Raising your children vegetarian, an interview with Andy Shaw via simply-nicole.com

What are some typical meals for your children?

A piece of lettuce. Oh, sorry, I thought you asked what people assume we feed them. We’ve had vegetarian chili (beans + Boca crumbles… so good and without the cholesterol!), roasted cauliflower and broccoli fries, stir fry with tofu, and the classic spaghetti and marinara. For the most part, we try to feed them what we eat. Being toddlers, they let us know if that will be acceptable for this evening’s meal. Again, since they’ve never had bacon or steak, they aren’t asking us for it. Is that stuff tasty? Yep! Of course it is, that’s why people love it. But we can offer them so many other flavors, it’s not like they are eating bland, blah meals.

What are some tips that you could give to parents who might be interested in raising their child vegetarian?

There is no shortage of cookbooks available; my wife loves “Oh She Glows.” Also, don’t feel bad about letting other parents know your kid is vegetarian; it’s not “funny” for them to feed your kid a hot dog, and they should respect your beliefs. Mostly, just remember your kids model your behavior. If you eat vegetarian, they won’t see any reason not to do the same. If you eat vegetarian but drink soda and eat cookies all the time, they will do the same; that’s one reason I drastically cut down on sugar!

Raising your children vegetarian, an interview with Andy Shaw via simply-nicole.com

Quick Question Time:

I drive a:

Minivan. Like a boss.

In my backpack right now is:

Laptop because I’m always writing or creating something. But I also usually have a diaper bag nearby. Travel without wipes at your own peril.

My top 3 parent must-haves are:

A comfortable rocking chair (I have spent a thousand hours rocking my kids, for sure). Snacks, which don’t have to be elaborate. We bribe our kids with saltines like they are made of diamonds. And the ability to let go, because so much of parenting is dealing with what is thrown at you, and I mean literally. You can’t stew in things.

I’m most proud of:

My wife. People just don’t do what she accomplishes every day. I’m proud to be her husband.

My fav guilty pleasure is:

Girly alcoholic drinks. I do not need to prove my manhood anymore. I have three kids.

If I had to describe myself in 3 words, they’d be:

Nap time yet?

If I could travel anywhere, I’d go to:

Santorini, Greece. We went for our honeymoon and it’s breathtaking. Plus I got to wear super fancy linen clothes.

My favorite social media platform is:

Instagram. Facebook evolved into something I didn’t recognize. On Instagram, people seem more supportive and I love seeing snapshot of everyone’s day.

My typical Starbucks order is:

Soy chai with this bag of lightly salted popcorn they sell that I can’t find anywhere else.

// Learn more about Andy by visiting his blog and Instagram. 

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17 Comments

  1. May 8, 2017 / 9:40 am

    This is a great post! My parents are both vegetarian, although they did give me meat as a child – pretty much only chicken nuggets and ham, though – they wouldn’t have known what to do with much else! I switched to vegetarianism of my own accord, and even at 8 years old it didn’t cause me trouble. Apparently, I used to ask my parents for their food instead of the ‘children’s’ food they gave me!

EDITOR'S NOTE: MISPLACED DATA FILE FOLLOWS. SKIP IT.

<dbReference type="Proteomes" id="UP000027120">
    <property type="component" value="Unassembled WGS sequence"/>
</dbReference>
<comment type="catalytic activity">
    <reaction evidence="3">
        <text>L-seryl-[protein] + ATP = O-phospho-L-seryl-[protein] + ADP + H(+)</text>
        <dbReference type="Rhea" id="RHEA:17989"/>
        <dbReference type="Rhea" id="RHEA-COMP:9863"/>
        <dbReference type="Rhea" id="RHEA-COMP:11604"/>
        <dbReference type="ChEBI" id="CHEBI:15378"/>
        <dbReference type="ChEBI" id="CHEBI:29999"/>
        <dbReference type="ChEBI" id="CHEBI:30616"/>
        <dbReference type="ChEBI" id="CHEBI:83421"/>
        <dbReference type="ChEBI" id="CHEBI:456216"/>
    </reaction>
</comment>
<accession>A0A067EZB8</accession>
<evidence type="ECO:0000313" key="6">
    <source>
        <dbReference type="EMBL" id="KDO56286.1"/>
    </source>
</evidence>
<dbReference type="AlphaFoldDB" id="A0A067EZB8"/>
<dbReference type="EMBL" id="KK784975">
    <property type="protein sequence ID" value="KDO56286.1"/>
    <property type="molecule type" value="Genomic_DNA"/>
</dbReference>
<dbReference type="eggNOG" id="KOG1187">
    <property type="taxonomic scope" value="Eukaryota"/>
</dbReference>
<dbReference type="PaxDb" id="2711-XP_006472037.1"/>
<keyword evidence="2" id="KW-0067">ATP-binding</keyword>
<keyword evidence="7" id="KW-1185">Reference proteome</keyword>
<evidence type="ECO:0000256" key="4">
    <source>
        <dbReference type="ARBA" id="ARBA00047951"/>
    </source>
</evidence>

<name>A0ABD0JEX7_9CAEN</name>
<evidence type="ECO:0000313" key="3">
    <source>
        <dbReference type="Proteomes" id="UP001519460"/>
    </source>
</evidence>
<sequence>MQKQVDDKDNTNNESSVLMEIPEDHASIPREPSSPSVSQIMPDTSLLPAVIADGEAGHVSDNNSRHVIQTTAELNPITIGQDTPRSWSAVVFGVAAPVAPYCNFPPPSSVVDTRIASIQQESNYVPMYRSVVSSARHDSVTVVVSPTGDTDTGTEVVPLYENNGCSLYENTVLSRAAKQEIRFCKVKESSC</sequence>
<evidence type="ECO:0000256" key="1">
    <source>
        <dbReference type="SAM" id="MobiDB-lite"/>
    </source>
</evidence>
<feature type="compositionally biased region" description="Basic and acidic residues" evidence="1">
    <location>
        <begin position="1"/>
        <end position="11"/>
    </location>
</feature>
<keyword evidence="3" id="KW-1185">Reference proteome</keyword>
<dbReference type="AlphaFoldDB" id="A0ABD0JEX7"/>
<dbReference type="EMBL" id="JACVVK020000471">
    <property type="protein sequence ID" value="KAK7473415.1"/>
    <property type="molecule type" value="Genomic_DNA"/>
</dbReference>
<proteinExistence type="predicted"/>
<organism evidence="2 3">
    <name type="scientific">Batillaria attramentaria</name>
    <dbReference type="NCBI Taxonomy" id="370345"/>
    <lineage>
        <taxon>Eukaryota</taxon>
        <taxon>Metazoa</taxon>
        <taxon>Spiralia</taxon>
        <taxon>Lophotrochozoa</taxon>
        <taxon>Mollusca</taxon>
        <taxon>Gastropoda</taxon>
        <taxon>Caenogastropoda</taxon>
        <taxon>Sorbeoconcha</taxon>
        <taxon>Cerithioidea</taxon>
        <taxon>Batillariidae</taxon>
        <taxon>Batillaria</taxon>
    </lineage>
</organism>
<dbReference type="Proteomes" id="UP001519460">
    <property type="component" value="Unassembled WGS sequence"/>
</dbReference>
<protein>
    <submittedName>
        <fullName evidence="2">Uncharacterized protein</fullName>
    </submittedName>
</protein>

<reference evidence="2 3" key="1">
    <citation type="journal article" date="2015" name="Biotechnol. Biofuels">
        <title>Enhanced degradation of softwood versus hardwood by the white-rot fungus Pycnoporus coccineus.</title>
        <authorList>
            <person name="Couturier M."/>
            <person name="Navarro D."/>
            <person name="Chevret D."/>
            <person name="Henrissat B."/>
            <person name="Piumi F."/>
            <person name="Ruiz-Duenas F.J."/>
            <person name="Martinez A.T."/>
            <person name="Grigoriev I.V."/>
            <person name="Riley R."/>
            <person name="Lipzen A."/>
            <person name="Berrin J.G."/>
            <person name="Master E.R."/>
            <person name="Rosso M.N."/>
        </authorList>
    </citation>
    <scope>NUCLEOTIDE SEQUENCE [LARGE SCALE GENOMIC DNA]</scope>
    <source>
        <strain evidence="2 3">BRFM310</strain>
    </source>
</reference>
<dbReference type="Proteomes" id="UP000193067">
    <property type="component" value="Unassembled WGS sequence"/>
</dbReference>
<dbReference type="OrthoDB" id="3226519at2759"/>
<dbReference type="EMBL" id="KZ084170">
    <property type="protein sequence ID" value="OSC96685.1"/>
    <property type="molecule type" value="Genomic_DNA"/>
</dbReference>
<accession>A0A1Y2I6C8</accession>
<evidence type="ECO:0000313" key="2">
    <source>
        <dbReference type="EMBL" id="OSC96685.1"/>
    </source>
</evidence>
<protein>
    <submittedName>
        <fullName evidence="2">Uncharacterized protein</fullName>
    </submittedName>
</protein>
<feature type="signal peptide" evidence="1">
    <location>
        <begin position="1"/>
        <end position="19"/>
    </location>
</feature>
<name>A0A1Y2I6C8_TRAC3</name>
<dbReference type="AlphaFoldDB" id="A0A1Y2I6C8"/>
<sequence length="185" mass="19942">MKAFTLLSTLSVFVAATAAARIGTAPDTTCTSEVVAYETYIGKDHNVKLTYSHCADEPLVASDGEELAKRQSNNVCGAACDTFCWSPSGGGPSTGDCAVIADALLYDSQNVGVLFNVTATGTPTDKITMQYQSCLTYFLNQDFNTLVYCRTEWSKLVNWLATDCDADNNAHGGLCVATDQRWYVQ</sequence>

I’ll second the comment about messing with the stomach, as well – I started eating meat again (temporarily) as a teenager, and it was definitely not the best for my body! I can only imagine it would be worse for children. Your body does get used to a meat-free diet pretty quickly.

    • May 8, 2017 / 9:47 am

      Thanks for reading, Isobel. Yes, I’ve been a vegetarian for 9 years now, and there’s no way my stomach could handle meat at this point.

    • May 10, 2017 / 12:28 pm

      Thanks Isobel! I can’t imagine what would happen if I suddenly ate meat again but it wouldn’t go well – I don’t have the microbes to handle it anymore.

  2. May 8, 2017 / 9:49 am

    I love this so much!! It’s not super common to raise your child vegetarian so it’s awesome to see people embracing a healthier lifestyle!

    • May 8, 2017 / 9:58 am

      Thanks Emily! I completely agree!!

    • May 10, 2017 / 12:32 pm

      Appreciate that Emily! I have a circle of veg friends but it’s still, for the most part, unusual. I think we’ll find in the next generation it is much more commonplace, however, as millennials have kids (I’m barely a millennial but I count!)

  3. May 8, 2017 / 1:31 pm

    Loved getting to read this interview. My boyfriend grew up pescatarian, so it’s interesting to think about it from the parent’s side and thinking about how to make decisions going forward. Very cool. Thanks to you both for sharing!

    • May 8, 2017 / 1:48 pm

      Glad you enjoyed reading it! Andy is full of great parenting knowledge for the future.

    • May 10, 2017 / 12:34 pm

      Thanks Chrystina! And now you’ve had the experience of dealing with a vegan speaker at a conference haha … it really comes down to people being a little bit patient and accommodating and vegans being flexible when possible, especially when it comes to their kids.

  4. May 8, 2017 / 4:05 pm

    Loved this! Especially the part about a kid dying from not eating meat. Seriously? I recently had a conversation with someone who said to me after I told them I have gestational diabetes that I shouldn’t eat peas because they have a lot of carbs…. There were peas in my veggie stir-fry. I laughed and kept eating.

    • May 8, 2017 / 4:08 pm

      Haha! People are crazy. You keep eating those peas 🙂

    • May 10, 2017 / 12:35 pm

      Jessica, I can’t believe the stuff some people come up with! Now, I don’t eat peas but that’s because peas. are. the. worst.

      • May 11, 2017 / 11:03 am

        Agree to disagree. I love peas. I mean pea guacamole, have you tried that stuff?

        • May 11, 2017 / 11:23 am

          pea guac!? it definitely sounds interesting!

  5. MCR
    May 9, 2017 / 11:39 pm

    This is great, Andy! I’m going to steal your “I do not need to prove my manhood anymore, I have three kids” line. As the other vegan father of three vegetarian kids living in York, PA I thank you for writing this.

    • May 10, 2017 / 5:59 am

      Thanks for reading and commenting, MCR! Glad you enjoyed the interview.

    • May 10, 2017 / 12:36 pm

      MCR – Ha! We have to stick together, after all. I remember having a guy or two ask me about getting a minivan, and I said what do I have to prove? What’s manlier than being a dad?